Friday, 18 November 2011
Food as a moral issue
Food shortages and the rising cost of food worldwide provides a grim backdrop to the growing need for practising thrift and avoiding wastefulness. Children still regularly die of starvation and in many parts of the world families struggle to feed their children. This is nothing new, the poor always have and always will be with us and most of us - I include myself - are quite good at ignoring the fact.
It is, therefore, positive that we are beginning to be more aware of how we manage food as a resource and that this is being highlighted as an important social, political and moral issue. We still need to seriously rethink some of our attitudes to food, for example there have been moves to try to reduce the scandalous waste in British households by axing over cautious "Best before" labels on food and encouraging supermarkets to be more ethical in the way they source and manage food.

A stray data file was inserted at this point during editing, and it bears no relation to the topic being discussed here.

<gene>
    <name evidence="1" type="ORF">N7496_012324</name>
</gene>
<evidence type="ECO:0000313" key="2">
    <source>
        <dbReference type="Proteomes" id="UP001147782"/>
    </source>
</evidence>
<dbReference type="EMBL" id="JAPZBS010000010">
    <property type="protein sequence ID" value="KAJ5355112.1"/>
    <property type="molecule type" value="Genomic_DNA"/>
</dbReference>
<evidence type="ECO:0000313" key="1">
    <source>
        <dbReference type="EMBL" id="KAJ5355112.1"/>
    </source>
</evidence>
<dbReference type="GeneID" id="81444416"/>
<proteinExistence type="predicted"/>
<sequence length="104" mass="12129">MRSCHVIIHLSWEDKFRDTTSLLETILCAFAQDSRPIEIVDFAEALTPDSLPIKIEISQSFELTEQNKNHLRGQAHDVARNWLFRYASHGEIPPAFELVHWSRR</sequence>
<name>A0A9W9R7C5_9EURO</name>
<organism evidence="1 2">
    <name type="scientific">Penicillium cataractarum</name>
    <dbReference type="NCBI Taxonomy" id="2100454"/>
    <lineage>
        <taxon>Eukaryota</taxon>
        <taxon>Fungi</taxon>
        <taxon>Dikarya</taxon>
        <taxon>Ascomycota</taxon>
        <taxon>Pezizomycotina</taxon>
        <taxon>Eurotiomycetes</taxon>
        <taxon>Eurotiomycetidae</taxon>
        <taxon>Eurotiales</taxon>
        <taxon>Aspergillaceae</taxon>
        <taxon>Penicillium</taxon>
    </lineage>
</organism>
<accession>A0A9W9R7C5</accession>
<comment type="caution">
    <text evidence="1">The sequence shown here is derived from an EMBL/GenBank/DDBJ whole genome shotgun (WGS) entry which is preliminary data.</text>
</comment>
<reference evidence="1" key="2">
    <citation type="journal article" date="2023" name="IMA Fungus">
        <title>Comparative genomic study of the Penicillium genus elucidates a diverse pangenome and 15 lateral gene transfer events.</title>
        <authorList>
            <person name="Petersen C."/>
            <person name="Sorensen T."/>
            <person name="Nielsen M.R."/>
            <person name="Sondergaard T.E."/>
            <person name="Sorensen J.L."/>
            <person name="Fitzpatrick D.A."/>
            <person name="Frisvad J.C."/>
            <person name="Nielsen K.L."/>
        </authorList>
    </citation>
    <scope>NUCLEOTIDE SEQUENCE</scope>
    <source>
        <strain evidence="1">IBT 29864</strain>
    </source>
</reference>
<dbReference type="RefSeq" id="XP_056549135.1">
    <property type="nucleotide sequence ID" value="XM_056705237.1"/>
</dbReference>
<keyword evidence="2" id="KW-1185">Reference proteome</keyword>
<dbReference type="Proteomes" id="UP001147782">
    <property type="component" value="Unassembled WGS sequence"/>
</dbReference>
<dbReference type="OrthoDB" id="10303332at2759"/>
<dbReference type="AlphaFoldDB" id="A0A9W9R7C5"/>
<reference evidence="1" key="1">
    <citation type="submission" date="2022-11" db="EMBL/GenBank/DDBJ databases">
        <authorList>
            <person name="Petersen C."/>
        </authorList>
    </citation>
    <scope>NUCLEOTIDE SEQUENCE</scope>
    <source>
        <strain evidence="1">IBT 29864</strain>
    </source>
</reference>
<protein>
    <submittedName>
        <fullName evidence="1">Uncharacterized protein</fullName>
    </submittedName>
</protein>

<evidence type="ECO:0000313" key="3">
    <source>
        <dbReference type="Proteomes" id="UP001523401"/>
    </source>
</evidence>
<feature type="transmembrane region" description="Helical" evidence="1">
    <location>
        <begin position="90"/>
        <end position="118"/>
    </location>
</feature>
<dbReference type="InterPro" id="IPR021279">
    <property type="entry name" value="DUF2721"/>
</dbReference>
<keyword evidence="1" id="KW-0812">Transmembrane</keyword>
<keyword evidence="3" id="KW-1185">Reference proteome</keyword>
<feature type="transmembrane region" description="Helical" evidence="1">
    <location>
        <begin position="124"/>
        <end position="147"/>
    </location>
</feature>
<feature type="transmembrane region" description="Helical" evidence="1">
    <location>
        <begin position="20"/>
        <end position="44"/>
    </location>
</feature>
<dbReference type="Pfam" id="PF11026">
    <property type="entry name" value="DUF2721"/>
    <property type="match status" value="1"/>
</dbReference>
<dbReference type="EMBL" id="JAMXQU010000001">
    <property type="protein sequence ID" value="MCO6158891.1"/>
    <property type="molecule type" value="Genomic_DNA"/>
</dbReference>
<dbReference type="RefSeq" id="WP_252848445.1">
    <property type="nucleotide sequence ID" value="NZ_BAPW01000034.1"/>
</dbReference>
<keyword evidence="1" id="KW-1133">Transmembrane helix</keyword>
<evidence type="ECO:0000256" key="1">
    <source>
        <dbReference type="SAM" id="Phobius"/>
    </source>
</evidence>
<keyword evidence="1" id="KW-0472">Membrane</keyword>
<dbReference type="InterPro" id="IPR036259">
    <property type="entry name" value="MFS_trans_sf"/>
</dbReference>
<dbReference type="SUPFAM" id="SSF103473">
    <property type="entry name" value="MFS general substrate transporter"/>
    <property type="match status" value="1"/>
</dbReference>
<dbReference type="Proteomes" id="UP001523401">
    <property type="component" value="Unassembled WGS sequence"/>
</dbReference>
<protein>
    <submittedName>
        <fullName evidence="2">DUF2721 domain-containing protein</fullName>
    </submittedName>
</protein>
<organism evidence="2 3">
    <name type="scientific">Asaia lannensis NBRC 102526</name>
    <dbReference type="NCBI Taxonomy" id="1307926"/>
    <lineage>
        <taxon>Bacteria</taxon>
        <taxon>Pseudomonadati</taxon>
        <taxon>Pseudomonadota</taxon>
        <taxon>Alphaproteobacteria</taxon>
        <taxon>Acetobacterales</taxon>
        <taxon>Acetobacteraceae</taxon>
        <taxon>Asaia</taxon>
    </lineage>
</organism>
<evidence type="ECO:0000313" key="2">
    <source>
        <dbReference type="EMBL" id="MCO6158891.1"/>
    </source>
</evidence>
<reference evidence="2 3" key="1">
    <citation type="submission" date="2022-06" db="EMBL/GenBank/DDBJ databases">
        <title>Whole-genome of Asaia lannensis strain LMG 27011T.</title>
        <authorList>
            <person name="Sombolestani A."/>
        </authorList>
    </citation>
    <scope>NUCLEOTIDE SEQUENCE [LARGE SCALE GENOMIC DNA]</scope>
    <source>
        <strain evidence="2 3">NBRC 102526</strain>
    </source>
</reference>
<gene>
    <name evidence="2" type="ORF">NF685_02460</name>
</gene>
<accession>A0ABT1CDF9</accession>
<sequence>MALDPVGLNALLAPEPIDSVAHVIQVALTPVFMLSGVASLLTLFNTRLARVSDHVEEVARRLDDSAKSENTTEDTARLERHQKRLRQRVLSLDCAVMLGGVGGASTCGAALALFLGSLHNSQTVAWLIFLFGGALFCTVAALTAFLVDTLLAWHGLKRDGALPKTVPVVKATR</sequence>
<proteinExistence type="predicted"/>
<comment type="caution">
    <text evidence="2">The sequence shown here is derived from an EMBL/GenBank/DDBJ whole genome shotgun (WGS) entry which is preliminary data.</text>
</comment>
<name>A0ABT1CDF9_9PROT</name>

An event that took place today in Trafalgar Square , the biblically named Feeding the 5000, aimed to highlight the practice of supermarkets discarding "imperfect" vegetables by cooking and serving a free lunch made of wonky carrots and other weirdly shaped foodstuffs. The thought that a rather delicious free lunch would otherwise have ended up as landfill, something which happens every day and which damages the environment as well as wasting good food, really should make us stop and think! Just because we are able to afford to waste food - and a lot of people in Britain still are in that position - does not make it alright to waste food. The reading this week shows us that we will be judged on the extent to which we have tried to to meet both physical and spiritual needs of others. It is also clear that when we are told :"I was hungry and you gave me nothing to eat, I was thirsty and you gave me nothing to drink, I was a stranger and you did not invite me in, I needed clothes and you did not clothe me, I was sick and in prison and you did not look after me", it is simply not going to be good enough to say that we were too busy enjoying our riches, building our careers, stuffing our faces, or generally looking after ourselves to notice...